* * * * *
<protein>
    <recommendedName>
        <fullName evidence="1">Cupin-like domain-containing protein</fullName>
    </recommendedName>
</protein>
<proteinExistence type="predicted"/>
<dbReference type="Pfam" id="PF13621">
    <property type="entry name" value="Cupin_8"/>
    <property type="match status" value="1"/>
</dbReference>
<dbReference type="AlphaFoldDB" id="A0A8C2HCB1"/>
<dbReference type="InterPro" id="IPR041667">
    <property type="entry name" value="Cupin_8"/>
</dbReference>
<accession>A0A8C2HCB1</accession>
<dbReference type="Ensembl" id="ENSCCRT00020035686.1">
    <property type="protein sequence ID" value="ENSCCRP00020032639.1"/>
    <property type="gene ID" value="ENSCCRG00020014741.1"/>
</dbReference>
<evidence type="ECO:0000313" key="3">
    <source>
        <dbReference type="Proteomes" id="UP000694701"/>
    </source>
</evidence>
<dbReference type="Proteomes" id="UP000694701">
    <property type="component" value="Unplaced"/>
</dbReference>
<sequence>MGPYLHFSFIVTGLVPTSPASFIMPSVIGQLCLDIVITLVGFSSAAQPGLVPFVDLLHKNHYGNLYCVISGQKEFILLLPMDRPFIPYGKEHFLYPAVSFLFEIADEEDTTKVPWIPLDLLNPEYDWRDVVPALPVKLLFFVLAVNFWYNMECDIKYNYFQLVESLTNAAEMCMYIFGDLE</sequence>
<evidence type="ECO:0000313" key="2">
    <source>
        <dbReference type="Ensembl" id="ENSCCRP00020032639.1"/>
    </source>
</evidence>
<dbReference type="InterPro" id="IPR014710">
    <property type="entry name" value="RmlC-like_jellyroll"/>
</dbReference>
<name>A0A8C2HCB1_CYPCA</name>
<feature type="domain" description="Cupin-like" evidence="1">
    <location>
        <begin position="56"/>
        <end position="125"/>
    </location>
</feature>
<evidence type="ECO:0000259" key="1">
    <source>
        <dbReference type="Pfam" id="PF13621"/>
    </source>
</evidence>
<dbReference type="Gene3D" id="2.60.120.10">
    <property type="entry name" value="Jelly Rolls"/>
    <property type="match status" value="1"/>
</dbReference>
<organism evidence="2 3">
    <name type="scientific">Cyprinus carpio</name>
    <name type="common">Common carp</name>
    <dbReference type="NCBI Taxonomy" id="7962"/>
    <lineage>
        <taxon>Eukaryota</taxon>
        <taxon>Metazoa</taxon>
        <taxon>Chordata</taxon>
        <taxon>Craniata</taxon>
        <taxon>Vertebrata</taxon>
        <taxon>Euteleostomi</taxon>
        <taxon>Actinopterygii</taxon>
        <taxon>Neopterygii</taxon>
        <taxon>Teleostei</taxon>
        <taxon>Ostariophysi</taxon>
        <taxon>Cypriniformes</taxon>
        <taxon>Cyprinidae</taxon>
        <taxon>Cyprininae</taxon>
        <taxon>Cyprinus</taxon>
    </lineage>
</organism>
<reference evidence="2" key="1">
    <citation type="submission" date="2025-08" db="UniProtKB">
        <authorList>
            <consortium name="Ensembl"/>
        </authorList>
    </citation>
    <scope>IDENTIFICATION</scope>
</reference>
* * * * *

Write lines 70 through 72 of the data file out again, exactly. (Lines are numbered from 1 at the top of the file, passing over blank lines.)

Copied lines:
        <taxon>Cyprininae</taxon>
        <taxon>Cyprinus</taxon>
    </lineage>